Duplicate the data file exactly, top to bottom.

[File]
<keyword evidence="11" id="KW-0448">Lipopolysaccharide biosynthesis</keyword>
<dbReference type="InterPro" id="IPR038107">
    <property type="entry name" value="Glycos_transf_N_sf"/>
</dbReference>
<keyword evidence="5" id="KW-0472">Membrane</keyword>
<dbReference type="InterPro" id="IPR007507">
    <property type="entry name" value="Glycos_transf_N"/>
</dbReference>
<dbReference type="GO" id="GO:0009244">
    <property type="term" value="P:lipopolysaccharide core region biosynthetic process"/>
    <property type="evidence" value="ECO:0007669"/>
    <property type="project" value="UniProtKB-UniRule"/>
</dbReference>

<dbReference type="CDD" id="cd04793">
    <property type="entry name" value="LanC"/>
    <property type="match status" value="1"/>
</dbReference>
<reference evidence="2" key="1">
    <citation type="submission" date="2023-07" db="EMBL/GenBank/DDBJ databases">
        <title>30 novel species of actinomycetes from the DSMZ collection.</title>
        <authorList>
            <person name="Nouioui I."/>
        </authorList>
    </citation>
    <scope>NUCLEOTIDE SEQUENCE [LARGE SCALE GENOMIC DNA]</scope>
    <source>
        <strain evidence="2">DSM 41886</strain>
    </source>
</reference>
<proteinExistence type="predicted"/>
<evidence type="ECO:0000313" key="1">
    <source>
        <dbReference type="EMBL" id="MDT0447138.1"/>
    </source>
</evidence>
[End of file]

<keyword evidence="11" id="KW-0448">Lipopolysaccharide biosynthesis</keyword>
<dbReference type="InterPro" id="IPR038107">
    <property type="entry name" value="Glycos_transf_N_sf"/>
</dbReference>
<keyword evidence="5" id="KW-0472">Membrane</keyword>
<dbReference type="InterPro" id="IPR007507">
    <property type="entry name" value="Glycos_transf_N"/>
</dbReference>
<dbReference type="GO" id="GO:0009244">
    <property type="term" value="P:lipopolysaccharide core region biosynthetic process"/>
    <property type="evidence" value="ECO:0007669"/>
    <property type="project" value="UniProtKB-UniRule"/>
</dbReference>

<dbReference type="CDD" id="cd04793">
    <property type="entry name" value="LanC"/>
    <property type="match status" value="1"/>
</dbReference>
<reference evidence="2" key="1">
    <citation type="submission" date="2023-07" db="EMBL/GenBank/DDBJ databases">
        <title>30 novel species of actinomycetes from the DSMZ collection.</title>
        <authorList>
            <person name="Nouioui I."/>
        </authorList>
    </citation>
    <scope>NUCLEOTIDE SEQUENCE [LARGE SCALE GENOMIC DNA]</scope>
    <source>
        <strain evidence="2">DSM 41886</strain>
    </source>
</reference>
<proteinExistence type="predicted"/>
<evidence type="ECO:0000313" key="1">
    <source>
        <dbReference type="EMBL" id="MDT0447138.1"/>
    </source>
</evidence>